# Sampling from a Box of Two Types of Colored Balls

Here is a standard sampling-without-replacement problem. Suppose we have $$N$$ balls in a box, $$B$$ that are black and the remaining $$W = N - B$$ balls are white.

You sample $$n$$ balls from the box and $$b$$ turn out to be black. What have you learned about the number $$B$$ that are black in the box?

This is a Bayes’ rule problem. We’ll illustrate it for the case where $$N = 50$$.

1. (Prior) First the number of black balls in the box $$B$$ could be any value from 0 to 50. We place a uniform prior on the values 0, 1, 2, …, 50.
library(TeachBayes)
bayes_df <- data.frame(B=0:50, Prior=rep(1/51, 51))
1. (Data) We take a sample of $$n = 10$$ balls without replacement and observe that the number of black balls is $$b = 3$$. The likelihood is the probability of this outcome, expressed as a function of $$B$$. I use the special function dsampling().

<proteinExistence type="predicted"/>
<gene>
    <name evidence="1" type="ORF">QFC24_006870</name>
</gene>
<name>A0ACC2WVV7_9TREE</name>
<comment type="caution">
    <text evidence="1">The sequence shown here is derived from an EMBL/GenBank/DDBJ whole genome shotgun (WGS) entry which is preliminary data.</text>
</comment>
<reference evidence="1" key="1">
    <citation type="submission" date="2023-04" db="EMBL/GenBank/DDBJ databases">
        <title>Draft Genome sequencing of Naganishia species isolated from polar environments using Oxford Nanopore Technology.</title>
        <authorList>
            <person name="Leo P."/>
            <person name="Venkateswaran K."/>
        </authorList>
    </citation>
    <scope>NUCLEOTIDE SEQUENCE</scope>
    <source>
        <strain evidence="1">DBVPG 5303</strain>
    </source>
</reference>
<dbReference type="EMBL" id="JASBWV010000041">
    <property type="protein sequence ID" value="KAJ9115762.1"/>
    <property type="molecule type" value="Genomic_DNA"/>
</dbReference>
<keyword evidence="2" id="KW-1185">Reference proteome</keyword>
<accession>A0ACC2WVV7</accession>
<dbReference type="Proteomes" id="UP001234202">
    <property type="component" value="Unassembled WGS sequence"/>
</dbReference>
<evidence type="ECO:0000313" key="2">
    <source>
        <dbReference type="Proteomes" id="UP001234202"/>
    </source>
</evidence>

sample_b <- 3
pop_N <- 50
sample_n <- 10
bayes_df$Likelihood <- dsampling(sample_b, pop_N, bayes_df$B, sample_n)
1. Last we turn the Bayesian crank using the bayesian_crank() function and obtain the posterior probabilities for $$B$$.
bayes_df <- bayesian_crank(bayes_df)

I compare the prior and posterior probabilities for $$B$$ graphically.

prior_post_plot(bayes_df)

Here is a 90 percent probability interval for $$B$$:

library(dplyr)
discint(select(bayes_df, B, Posterior), 0.90)
## $prob ## [1] 0.9125933 ## ##$set
##  [1]  7  8  9 10 11 12 13 14 15 16 17 18 19 20 21 22 23 24 25 26